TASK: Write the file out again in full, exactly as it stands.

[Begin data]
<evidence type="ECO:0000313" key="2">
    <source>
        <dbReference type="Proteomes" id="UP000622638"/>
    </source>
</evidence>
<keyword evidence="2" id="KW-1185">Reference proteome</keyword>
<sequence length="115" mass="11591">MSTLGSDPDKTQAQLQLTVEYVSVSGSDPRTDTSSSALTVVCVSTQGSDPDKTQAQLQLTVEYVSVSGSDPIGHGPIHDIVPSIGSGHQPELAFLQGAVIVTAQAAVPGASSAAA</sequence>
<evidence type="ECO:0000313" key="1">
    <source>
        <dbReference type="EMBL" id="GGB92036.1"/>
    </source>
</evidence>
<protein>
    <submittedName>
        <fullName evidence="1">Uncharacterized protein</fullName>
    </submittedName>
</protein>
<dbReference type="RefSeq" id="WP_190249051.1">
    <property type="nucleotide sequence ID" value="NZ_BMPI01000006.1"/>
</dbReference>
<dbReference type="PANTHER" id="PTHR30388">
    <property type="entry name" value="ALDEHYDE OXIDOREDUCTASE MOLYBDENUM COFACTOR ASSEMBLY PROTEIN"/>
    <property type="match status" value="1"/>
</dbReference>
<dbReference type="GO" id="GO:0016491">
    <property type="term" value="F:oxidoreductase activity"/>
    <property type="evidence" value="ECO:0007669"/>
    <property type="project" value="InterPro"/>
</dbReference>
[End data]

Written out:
<evidence type="ECO:0000313" key="2">
    <source>
        <dbReference type="Proteomes" id="UP000622638"/>
    </source>
</evidence>
<keyword evidence="2" id="KW-1185">Reference proteome</keyword>
<sequence length="115" mass="11591">MSTLGSDPDKTQAQLQLTVEYVSVSGSDPRTDTSSSALTVVCVSTQGSDPDKTQAQLQLTVEYVSVSGSDPIGHGPIHDIVPSIGSGHQPELAFLQGAVIVTAQAAVPGASSAAA</sequence>
<evidence type="ECO:0000313" key="1">
    <source>
        <dbReference type="EMBL" id="GGB92036.1"/>
    </source>
</evidence>
<protein>
    <submittedName>
        <fullName evidence="1">Uncharacterized protein</fullName>
    </submittedName>
</protein>
<dbReference type="RefSeq" id="WP_190249051.1">
    <property type="nucleotide sequence ID" value="NZ_BMPI01000006.1"/>
</dbReference>
<dbReference type="PANTHER" id="PTHR30388">
    <property type="entry name" value="ALDEHYDE OXIDOREDUCTASE MOLYBDENUM COFACTOR ASSEMBLY PROTEIN"/>
    <property type="match status" value="1"/>
</dbReference>
<dbReference type="GO" id="GO:0016491">
    <property type="term" value="F:oxidoreductase activity"/>
    <property type="evidence" value="ECO:0007669"/>
    <property type="project" value="InterPro"/>
</dbReference>